The Neurocritical Care Fellowship curriculum is flexible, and any of the critical care neurology areas may be emphasized, depending on your individual interests and needs.
Our fellowship at Mayo Clinic's campus in Rochester, Minnesota, is particularly strong in teaching fellows the main neurological manifestations of acute neurological disease. Teaching includes recognition of acute neuromuscular respiratory failure, diagnosis of different stages of coma and its consequences, and post-neurosurgical complications.
Fellows are involved in multidisciplinary care, coordinating surgical and neurointerventional procedures, and discussions with family members about prognosis. Fellows are closely involved with brain death and donation after cardiac death protocols.
Six months of the first year is spent in the specialized Neuroscience Intensive Care Unit (NICU) and three months in non-neuroscience ICUs. The second year is divided between the Neuroscience ICU, non-neuroscience ICUs, ICU neurology consults and electives.
The Neurocritical Care fellow is expected to perform all central lines, intubations and bronchoscopies with supervision by anesthesia staff. Opportunities exist to perform other procedures, including thoracentesis, chest tube placement and paracentesis.
Fellows start a major research project within the first two months and are closely mentored throughout. Research entails primarily clinical research, with efforts greatly facilitated by Mayo Clinic's extensive medical record system, the Division of Biomedical Statistics and Informatics, and a specialized media support department. Fellows publish multiple manuscripts and present them at meetings.
Neuroscience ICU (NICU)
Approximately nine to 10 months of the fellowship are spent in the Neuroscience Intensive Care Unit (NICU), a 20-bed unit that is shared between neurology and neurosurgery.
The NICU team is the primary provider for all patients except for uncomplicated postoperative neurosurgical patients, epilepsy grid monitored patients and patients with traumatic brain injury. The NICU team is consulted on traumatic brain injury patients with refractory intracranial hypertension or medical complexity.
Uniquely, all acute stroke management is directed by the NICU team, including determining eligibility for thrombolysis and endovascular therapy. The patient is transferred to the stroke team after 24 hours of ICU stay depending on his or her medical readiness.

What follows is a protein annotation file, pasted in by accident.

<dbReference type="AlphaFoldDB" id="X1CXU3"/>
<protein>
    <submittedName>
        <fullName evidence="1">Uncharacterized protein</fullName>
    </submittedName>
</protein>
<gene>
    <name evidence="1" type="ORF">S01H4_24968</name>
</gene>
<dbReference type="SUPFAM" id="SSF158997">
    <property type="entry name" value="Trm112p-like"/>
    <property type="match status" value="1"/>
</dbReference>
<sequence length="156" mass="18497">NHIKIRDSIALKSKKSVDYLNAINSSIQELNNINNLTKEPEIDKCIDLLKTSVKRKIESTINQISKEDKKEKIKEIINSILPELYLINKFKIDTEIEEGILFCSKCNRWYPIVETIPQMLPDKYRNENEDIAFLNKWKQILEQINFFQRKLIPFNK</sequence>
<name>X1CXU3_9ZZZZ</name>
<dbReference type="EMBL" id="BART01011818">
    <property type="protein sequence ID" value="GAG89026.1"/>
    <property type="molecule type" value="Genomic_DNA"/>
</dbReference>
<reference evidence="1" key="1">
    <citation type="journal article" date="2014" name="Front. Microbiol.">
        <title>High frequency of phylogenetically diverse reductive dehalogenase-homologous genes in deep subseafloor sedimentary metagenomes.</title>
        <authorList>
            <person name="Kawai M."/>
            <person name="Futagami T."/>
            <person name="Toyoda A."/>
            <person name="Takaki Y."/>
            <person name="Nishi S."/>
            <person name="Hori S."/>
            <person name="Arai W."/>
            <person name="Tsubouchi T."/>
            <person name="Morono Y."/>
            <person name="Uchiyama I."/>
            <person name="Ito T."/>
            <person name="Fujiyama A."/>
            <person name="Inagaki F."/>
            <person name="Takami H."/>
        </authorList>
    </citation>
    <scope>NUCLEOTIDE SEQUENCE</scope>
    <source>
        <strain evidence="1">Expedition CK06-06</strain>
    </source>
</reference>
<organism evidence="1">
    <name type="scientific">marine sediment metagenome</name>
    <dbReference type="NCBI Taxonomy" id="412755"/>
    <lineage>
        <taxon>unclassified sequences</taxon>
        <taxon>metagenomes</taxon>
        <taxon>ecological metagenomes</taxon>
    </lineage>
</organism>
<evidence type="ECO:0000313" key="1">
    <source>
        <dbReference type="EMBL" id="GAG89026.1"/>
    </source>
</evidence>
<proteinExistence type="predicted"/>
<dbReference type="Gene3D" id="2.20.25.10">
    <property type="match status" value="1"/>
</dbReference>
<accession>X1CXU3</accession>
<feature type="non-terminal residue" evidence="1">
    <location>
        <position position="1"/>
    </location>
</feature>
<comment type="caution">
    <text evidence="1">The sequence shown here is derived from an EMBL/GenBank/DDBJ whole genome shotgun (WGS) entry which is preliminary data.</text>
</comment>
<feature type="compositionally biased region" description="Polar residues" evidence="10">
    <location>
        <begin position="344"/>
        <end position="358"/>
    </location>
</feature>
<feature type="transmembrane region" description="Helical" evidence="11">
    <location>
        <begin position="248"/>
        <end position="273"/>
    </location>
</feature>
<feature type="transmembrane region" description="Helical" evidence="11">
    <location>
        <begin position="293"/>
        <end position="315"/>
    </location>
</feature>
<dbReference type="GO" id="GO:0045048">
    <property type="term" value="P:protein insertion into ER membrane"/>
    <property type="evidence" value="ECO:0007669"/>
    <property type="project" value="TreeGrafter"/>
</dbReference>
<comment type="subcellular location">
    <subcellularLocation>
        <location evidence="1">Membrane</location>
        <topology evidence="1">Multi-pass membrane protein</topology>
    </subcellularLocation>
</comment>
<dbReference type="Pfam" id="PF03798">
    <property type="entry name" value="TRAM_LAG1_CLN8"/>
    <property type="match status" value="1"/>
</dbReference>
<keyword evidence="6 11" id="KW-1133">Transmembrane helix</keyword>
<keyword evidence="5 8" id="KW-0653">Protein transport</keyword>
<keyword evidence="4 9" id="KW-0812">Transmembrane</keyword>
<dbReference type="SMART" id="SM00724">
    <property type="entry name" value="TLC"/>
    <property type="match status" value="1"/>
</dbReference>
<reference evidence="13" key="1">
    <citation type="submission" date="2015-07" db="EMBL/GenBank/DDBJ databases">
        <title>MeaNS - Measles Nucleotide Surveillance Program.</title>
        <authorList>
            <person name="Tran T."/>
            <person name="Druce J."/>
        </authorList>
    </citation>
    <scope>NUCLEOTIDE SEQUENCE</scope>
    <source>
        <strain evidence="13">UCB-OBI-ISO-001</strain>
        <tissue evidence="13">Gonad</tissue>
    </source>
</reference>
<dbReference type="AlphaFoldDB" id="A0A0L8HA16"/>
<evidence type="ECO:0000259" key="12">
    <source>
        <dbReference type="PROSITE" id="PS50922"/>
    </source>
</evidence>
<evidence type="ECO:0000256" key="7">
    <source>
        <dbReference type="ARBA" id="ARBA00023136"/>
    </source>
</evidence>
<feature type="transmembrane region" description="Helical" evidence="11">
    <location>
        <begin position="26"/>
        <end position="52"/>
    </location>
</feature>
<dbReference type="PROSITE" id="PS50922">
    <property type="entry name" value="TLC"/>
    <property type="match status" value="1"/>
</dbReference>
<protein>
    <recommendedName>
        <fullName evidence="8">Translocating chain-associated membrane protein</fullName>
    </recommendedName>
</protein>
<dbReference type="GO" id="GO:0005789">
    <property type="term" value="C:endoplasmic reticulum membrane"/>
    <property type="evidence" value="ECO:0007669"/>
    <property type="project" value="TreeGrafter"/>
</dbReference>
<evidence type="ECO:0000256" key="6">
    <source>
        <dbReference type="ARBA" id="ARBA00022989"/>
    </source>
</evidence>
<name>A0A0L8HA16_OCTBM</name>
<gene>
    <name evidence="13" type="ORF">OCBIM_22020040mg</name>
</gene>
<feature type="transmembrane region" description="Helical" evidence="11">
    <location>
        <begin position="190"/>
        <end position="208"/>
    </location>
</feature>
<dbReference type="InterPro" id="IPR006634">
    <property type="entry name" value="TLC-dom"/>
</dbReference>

NICU team and rounds
Mayo Clinic's campus in Rochester has four neurointensivists who share call. The rounding team is made up of the consultant, NICU fellow, a day and night resident (12-hour shifts), neurology pharmacist, charge nurse, and nurse manager. An anesthesia team co-manages mechanical ventilation.
Days in the NICU for the fellow are generally from 7 a.m. to 6 p.m. depending on the case load, with shifts on Monday, Tuesday, Friday and Saturday. The NICU fellow does a night shift on Wednesday to relieve the night resident.
In the second year of fellowship, the fellow takes night pager calls from the neurology emergency medicine resident as well as the NICU resident. This transition prepares the fellow for upcoming years after training.
Step-down care, otherwise known as the Progressive Care Unit (PCU), is physically located in the NICU. These patients remain under the care of NICU team, whether they are ICU or PCU status. Neither general neurology nor stroke neurology staff rounds on any patients while they are physically in the NICU.
ICU neurology consults
Approximately two months of your training is allotted to neurology consultations within the other ICUs at Mayo Clinic Hospital, Saint Marys Campus and Methodist Campus. This includes medical, surgical, trauma, cardiac and cardiothoracic surgery ICUs.
Patients in these ICUs requiring a neurological consultation are seen by you and one of the four neurointensivists.
Fellows rotate through the medical, surgical, transplant and medical ICUs for a minimum of six months. In the first year of fellowship, the fellow functions as the primary fellow in the surgical ICUs and is accompanied by a second critical care fellow while in the medical ICU, due to internal medicine regulations.
The fellow functions as the primary fellow in all ICUs in the second year of fellowship.
All four of the neurointensivists are highly published and cited. The experience of your mentors is broad and includes chapter writing, research articles and participation in clinical trials. There are two to three months allocated for research, and more can be requested in electives. The NICU fellow is strongly encouraged to participate in research projects.